When I tell people I am a writer, one of the first things they ask me is where do I get my ideas from, and I am always stuck on that answer because I don’t really know. Form my head. That’s all. One thought starts another and then another, and off we go.
As I am writing this, I am also writing my fiction book Skin, Trade and although I have that plotted to the end, new ideas come up for it all the time. But I don’t seek them out.
The truth is that everyone has ideas for writing, and everyone has more ideas than they could ever hope to write in their lifetime. Still, people get stuck.
I am sure you’ve heard about the dreaded blank page. It is that moment when the writer faces the vast unknown and has to start writing, only where do you start? And this doesn’t matter if you write fiction, non-fiction, medium posts, blog post etc., we’re all writers and we all have these moments.
I remember my early days of taking my writing serious and wanting it to be more than a hobby. Craft book, upon craft book, always told me I needed to have a solid idea. I have even taken writing courses and the very same thing. They all assume you have the idea ready to go.
Non-writers often have the false idea that writing comes from sitting down and inspiration strikes (I wish). They think that prolific writers sit down and voila, an idea pops into their head and the magic happens.
The truth is though, we have to work at ideas, and the best way of generating ideas I have found is writing itself. I know, I know. That sounds nuts. But it is true. Sitting and waiting for an idea to hit you is the best way not to get a good idea.
I tell people when they’re stuck on a story, journal it out. Because I write mostly fiction, what I mean is, take your character who you’re stuck with and have an on the page dialogue with them. If you’ve written yourself into a corner, ask your character what it is they want to do next. As crazy as it sounds, this does work, and they do tend to answer you.
In my Society Series, I had a character, Cade. He needed to get someone pregnant. Which is simple enough, but he’d never do it because he was sworn to another. So I journaled with him. I had to dig deep into him and see in what circumstances he would do what was required of him in the position of responsibility he had. Between us, we came up with a great idea that didn’t make him look like a cheating arsehole, but also gave my story what was needed.
Two Years in Morning Pages
You may have heard of them; you may not. I know I have written about them a couple of years ago on my blog. They’re a…
Do this for ideas. You probably know what you want to write. What genre you want to write in, what kind of book. My next book is going to be an urban fantasy book. My next article is going to be another piece of writing advice. Write a dialogue with yourself, dig into yourself to see what matters to you and what you want to write. It might take a page or two for your mind to open up and give you the answer, but it’ll be there.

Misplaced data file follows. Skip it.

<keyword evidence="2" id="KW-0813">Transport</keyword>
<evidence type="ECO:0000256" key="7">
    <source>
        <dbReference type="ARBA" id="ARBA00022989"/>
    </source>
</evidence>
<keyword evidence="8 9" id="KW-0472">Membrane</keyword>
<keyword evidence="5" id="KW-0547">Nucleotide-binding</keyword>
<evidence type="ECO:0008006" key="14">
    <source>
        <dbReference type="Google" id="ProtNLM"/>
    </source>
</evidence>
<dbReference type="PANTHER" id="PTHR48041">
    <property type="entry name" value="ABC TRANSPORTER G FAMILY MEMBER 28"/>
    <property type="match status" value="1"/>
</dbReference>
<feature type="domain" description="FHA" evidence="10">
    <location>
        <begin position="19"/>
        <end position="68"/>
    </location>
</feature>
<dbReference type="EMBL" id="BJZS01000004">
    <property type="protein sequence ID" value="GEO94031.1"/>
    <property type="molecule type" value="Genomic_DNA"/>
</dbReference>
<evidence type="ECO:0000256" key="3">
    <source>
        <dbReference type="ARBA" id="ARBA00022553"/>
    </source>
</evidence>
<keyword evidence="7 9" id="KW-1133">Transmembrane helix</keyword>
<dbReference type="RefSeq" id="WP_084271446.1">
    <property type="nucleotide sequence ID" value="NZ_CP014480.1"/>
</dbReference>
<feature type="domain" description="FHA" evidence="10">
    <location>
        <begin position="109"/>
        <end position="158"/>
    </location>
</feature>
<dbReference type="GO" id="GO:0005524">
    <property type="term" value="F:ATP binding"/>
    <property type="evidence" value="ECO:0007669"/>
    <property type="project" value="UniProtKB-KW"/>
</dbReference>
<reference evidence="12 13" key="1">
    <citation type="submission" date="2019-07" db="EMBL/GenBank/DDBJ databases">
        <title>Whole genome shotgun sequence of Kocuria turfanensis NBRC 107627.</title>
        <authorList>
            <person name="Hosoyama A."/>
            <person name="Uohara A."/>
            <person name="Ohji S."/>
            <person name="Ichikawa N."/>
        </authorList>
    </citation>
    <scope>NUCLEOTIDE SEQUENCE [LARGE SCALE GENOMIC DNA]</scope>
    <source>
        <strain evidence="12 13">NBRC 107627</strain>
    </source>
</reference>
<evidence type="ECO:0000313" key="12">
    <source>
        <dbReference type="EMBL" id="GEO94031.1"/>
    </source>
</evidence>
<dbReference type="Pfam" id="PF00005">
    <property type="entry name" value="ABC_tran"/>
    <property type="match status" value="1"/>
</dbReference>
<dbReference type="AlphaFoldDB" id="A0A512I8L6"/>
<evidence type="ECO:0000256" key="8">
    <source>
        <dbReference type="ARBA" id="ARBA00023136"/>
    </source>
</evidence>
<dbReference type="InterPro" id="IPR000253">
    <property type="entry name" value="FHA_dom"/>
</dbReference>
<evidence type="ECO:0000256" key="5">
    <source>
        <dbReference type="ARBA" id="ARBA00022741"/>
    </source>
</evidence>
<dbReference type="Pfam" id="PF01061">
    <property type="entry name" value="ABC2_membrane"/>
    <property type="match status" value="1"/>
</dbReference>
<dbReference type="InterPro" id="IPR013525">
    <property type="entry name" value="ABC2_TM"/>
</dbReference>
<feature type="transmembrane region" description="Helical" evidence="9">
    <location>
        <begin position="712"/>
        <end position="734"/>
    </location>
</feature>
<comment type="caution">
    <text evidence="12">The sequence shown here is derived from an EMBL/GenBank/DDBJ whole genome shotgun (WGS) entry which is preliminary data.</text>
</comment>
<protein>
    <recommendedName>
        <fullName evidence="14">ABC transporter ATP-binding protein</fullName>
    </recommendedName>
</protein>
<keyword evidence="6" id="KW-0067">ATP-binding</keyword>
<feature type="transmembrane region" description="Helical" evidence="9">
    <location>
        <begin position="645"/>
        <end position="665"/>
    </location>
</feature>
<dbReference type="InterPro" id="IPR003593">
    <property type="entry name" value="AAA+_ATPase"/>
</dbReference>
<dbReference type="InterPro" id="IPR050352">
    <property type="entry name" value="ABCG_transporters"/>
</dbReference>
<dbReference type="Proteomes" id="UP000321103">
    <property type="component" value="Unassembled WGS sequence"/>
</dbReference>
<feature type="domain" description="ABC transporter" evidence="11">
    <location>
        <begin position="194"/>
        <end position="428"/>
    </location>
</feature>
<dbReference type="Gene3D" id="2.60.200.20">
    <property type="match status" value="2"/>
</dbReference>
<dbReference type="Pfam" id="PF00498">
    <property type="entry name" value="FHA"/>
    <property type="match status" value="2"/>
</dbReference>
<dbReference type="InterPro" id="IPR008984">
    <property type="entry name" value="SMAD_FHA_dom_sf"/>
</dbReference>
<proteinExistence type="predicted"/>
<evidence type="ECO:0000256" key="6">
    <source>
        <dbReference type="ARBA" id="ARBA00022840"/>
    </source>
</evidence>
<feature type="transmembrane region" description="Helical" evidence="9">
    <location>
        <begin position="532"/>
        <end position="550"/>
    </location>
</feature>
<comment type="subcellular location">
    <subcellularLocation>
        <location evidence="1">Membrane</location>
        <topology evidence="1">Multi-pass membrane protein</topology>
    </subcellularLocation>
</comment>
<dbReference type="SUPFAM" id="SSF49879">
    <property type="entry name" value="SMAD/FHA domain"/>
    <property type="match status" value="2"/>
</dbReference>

Start with little story ideas. These could be things you find of interest, anything from a character who you fell in love with in something you read, maybe you can emulate them, a place you love to visit. It doesn’t matter really.
Watch the news.
Write down your dreams.
Ask yourself what if about something
Do something mundane (This is a great one for letting your mind work on ideas)
I read once that Stephen King had been in a motel watching the news, and he saw this story about a woman who saw the woman her husband had been sleeping within a queue for something. She got so mad and drove her car into the line of people.
From this, he got the idea for Mr Mercedes and decided to write a short story based on this idea. As stories do, this one grew and went from something King saw on the news, to a three-book story.
Ideas are everywhere.
Mix up your topics. I was recently watching Dan Brown talk about this in his Masterclass. And he talks about how he takes two interests that don’t usually go together and combines them. What happens when you bring two things together?
Get off your phone and pay attention.
There is a world of characters around you; you just have to pay attention to them. Eavesdrop if you want to and then take what you heard home, write it down and then add to it. See where it takes you.
Oh, and don’t forget to read. Your brain needs fuel.